You absolutely can use spot metering for roll film (if that's what your concern is), although its more useful in shorter rolls, as in 120 (MF). I'd go as far as to say that well over half of the ZS potential can be exploited in the exposure (and pre–visualization) stage alone. Most 120 shooters, for instance, will expose a number of shots for one scene, which is likely to be the same exposure. With a little forethought, you can group these similarly exposed scenes together on one filmstrip, or its halves – separately exposed, particularly with 6X7, which results in only 10 exposures per roll. You can then develop them separately by cutting the film in half or, less destructively, average development for the entire roll, if the individual exposures vary by no more than say, 2 stops (take notes!). Most B/W negative films are more than tolerant to this spread in latitude, and VC papers can assist you in fine tuning the print.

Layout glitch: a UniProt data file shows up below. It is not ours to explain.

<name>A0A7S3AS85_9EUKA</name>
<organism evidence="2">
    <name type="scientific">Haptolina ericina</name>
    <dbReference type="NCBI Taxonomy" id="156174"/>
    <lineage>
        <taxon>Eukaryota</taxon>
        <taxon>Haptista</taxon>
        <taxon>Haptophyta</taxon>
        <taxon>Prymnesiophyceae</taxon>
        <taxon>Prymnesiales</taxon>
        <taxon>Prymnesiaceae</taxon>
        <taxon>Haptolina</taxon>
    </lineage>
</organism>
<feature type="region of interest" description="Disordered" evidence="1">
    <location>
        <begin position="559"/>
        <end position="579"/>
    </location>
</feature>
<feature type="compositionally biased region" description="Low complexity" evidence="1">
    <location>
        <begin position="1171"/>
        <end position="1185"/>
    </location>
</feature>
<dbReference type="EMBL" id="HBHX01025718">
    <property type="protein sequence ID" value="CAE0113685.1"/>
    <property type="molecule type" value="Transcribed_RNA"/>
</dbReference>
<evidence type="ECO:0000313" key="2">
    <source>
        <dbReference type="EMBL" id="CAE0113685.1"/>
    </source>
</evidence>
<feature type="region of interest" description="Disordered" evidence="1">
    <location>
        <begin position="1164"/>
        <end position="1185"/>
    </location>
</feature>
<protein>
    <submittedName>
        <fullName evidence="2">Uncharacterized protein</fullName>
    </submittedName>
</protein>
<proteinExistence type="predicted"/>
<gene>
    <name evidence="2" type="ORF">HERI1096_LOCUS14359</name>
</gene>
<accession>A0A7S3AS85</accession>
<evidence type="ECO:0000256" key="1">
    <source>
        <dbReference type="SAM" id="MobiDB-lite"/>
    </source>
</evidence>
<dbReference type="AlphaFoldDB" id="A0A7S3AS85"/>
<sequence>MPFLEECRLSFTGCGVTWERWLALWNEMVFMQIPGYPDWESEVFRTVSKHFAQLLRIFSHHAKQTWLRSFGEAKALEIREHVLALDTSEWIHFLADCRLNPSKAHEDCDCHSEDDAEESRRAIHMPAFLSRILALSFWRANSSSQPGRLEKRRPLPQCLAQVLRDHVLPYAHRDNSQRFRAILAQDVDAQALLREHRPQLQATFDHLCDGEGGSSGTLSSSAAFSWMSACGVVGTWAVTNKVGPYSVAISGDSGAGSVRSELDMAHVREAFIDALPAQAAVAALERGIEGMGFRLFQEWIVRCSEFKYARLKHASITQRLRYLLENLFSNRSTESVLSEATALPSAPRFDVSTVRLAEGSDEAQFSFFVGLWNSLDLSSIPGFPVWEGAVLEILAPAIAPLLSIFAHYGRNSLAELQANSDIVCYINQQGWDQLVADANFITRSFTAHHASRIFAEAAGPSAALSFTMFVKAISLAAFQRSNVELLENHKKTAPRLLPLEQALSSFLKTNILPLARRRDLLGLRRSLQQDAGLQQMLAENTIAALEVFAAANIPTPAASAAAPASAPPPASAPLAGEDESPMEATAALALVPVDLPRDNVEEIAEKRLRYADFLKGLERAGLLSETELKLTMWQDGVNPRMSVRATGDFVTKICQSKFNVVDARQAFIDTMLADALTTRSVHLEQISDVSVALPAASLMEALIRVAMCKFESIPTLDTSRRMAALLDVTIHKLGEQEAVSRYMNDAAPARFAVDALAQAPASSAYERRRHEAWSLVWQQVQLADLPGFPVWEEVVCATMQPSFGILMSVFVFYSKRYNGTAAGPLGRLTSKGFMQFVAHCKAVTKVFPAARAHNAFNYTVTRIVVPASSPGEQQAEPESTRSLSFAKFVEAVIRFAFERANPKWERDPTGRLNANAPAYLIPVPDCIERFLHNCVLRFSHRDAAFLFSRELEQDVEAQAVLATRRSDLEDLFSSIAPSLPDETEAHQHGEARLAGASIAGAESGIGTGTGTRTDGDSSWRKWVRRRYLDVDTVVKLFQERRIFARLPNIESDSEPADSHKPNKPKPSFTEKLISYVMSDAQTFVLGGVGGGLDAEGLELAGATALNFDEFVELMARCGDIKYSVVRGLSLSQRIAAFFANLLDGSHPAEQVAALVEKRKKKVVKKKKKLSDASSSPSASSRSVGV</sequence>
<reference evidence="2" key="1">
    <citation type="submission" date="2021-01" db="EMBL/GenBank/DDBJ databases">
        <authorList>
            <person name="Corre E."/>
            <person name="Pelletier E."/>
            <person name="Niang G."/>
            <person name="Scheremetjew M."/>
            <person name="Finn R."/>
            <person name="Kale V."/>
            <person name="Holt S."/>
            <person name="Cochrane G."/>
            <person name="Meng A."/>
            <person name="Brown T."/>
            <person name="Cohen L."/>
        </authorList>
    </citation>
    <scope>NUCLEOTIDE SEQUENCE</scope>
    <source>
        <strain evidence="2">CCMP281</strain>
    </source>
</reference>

The same procedures may be used with 135, but with a bit more care and potential wastage. Don't let that stop you!
Last edited by ROL; 03-15-2012 at 06:09 PM. Click to view previous post history.